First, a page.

Individual Differences: Values and Personality
Values and personality traits are two dimensions on which people differ. Values are stable life goals.
When seeking jobs, employees are more likely to accept a job that provides opportunities for value attainment, and they are more likely to remain in situations that satisfy their values.
Personality comprises the stable feelings, thoughts, and behavioral patterns people have.
The Big Five personality traits (openness, conscientiousness, extraversion, agreeableness, and neuroticism) are important traits that seem to be stable and can be generalized to other cultures.
Other important traits for work behavior include self-efficacy, self-esteem, social monitoring, proactive personality, positive and negative affectivity, and locus of control.
It is important to remember that a person’s behavior depends on the match between the person and the situation. While personality is a strong influence on job attitudes, its relation to job performance is weaker.
Perception is how we make sense of our environment in response to environmental stimuli.
While perceiving our surroundings, we go beyond the objective information available to us, and our perception is affected by our values, needs, and emotions.
There are many biases that affect human perception of objects, self, and others.
When perceiving the physical environment, we fill in gaps and extrapolate from the available information.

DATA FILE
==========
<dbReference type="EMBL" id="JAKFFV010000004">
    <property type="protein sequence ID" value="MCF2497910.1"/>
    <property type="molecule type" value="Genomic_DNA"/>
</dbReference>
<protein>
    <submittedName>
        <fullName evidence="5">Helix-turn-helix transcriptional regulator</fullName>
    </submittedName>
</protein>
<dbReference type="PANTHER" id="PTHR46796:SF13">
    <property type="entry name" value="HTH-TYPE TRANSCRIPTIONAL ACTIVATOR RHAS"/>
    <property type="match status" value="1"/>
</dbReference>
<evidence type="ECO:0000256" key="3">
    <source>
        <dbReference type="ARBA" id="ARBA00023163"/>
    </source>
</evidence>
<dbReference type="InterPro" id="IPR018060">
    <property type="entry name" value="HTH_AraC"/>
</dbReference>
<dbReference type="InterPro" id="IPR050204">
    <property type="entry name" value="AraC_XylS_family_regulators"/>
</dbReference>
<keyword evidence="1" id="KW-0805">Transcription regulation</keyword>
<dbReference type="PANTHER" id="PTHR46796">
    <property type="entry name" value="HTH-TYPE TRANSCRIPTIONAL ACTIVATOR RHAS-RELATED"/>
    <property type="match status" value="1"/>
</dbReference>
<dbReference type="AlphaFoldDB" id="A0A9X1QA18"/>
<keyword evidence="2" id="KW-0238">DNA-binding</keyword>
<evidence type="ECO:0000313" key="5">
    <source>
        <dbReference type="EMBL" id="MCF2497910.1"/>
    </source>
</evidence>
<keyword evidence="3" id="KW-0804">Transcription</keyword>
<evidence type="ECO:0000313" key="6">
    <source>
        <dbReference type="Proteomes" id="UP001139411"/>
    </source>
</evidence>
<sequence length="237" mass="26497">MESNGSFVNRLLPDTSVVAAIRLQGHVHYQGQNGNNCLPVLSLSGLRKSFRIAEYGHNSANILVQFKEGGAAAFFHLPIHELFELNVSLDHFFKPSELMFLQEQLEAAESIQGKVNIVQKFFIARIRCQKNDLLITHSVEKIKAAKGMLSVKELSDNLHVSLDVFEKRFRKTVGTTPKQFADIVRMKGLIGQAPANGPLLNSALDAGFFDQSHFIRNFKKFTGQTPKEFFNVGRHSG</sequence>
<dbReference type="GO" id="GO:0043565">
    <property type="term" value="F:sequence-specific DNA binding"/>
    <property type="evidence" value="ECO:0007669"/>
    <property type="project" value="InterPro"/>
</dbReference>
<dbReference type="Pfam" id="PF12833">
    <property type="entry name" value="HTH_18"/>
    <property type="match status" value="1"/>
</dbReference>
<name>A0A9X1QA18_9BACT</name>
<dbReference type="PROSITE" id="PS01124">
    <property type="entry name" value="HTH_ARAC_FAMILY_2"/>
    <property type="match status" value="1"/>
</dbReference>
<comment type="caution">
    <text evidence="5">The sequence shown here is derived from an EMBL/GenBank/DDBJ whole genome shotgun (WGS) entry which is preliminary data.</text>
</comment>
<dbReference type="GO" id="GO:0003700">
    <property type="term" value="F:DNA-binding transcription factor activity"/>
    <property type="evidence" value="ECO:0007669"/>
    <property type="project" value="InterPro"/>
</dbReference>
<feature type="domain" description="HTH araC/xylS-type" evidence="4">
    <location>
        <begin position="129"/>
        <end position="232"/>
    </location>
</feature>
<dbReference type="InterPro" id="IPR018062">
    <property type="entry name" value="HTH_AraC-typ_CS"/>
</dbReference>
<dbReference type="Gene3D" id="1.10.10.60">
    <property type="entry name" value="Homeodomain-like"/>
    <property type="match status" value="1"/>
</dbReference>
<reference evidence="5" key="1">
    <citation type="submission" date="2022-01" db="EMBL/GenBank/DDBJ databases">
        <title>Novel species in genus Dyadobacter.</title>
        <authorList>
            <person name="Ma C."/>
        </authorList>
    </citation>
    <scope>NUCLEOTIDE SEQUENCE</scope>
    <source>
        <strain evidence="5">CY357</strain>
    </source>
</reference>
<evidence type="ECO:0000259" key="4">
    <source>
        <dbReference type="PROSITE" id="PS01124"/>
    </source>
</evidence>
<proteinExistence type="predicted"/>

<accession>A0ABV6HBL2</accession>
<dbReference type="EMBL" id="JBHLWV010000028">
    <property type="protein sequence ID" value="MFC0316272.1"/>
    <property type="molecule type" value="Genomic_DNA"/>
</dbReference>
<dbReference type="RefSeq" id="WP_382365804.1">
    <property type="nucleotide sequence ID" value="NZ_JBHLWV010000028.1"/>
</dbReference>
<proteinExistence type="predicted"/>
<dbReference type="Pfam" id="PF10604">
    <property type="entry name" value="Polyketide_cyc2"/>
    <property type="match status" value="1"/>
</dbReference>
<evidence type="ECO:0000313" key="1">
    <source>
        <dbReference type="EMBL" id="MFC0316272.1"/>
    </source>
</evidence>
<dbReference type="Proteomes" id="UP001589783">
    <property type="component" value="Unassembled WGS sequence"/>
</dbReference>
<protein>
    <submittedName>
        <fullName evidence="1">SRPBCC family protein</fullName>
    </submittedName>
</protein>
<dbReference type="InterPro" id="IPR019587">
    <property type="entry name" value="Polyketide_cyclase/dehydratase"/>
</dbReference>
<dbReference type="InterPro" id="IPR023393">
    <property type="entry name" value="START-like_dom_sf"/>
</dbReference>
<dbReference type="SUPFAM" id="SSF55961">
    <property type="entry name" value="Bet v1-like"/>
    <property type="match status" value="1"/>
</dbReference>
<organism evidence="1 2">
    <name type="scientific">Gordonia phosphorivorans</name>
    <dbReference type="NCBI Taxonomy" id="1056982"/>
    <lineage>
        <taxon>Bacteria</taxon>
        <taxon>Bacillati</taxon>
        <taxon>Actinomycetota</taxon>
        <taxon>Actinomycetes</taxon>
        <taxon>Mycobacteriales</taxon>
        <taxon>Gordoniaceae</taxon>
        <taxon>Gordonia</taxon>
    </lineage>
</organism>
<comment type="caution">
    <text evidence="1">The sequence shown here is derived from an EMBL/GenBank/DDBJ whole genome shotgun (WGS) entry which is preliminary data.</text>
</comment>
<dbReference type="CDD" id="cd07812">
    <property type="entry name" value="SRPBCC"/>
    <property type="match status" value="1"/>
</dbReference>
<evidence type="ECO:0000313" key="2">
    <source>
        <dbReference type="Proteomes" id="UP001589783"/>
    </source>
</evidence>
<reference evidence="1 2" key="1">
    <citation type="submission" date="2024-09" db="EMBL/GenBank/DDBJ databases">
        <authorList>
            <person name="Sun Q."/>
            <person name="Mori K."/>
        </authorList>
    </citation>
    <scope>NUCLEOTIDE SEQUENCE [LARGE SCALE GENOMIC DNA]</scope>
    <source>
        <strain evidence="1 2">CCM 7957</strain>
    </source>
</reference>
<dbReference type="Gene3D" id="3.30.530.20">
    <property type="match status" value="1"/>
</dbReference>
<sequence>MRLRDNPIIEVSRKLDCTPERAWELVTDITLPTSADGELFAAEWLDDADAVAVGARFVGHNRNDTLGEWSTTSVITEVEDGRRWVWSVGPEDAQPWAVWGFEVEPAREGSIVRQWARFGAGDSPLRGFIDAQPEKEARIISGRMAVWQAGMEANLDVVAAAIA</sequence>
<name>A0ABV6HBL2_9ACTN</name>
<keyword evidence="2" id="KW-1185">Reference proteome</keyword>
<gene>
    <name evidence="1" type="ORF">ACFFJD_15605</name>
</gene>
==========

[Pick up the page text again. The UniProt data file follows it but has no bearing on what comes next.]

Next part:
We also contrast physical objects to their surroundings and may perceive something as bigger, smaller, slower, or faster than it really is.
In self-perception, we may commit the self-enhancement or self-effacement bias, depending on our personality. We also overestimate how much we are like other people.
Work attitudes are the feelings we have toward different aspects of the work environment. Job satisfaction and organizational commitment are two key attitudes that are the most relevant to important outcomes.
In addition to personality and fit with the organization, work attitudes are influenced by the characteristics of the job, perceptions of organizational justice and the psychological contract, relationships with coworkers and managers, and the stress levels experienced on the job.
Many companies assess employee attitudes through surveys of worker satisfaction and through exit interviews.
The usefulness of such information is limited, however, because attitudes create an intention to behave in a certain way, but they do not always predict actual behaviors.
When perceiving others, stereotypes infect our behavior. Stereotypes may lead to self-fulfilling prophecies
Employees demonstrate a wide variety of positive and negative behaviors at work. Among these, four are critically important and have been extensively studied in the OB literature.
Job performance is the degree of success with which one accomplishes the tasks listed in one’s job description. A person’s abilities, particularly general mental ability, are the main predictor of job performance in many occupations.
How we are treated at work, the level of stress experienced at work, work attitudes, and, to a lesser extent, our personality are also factors relating to one’s job performance.
Turnover is higher among low performers, people who have negative work attitudes, and those who experience a great deal of stress. Personality and being younger are personal predictors of turnover.
Poor work attitudes are also related to absenteeism, and younger employees are more likely to be absent from work, especially when dissatisfied.
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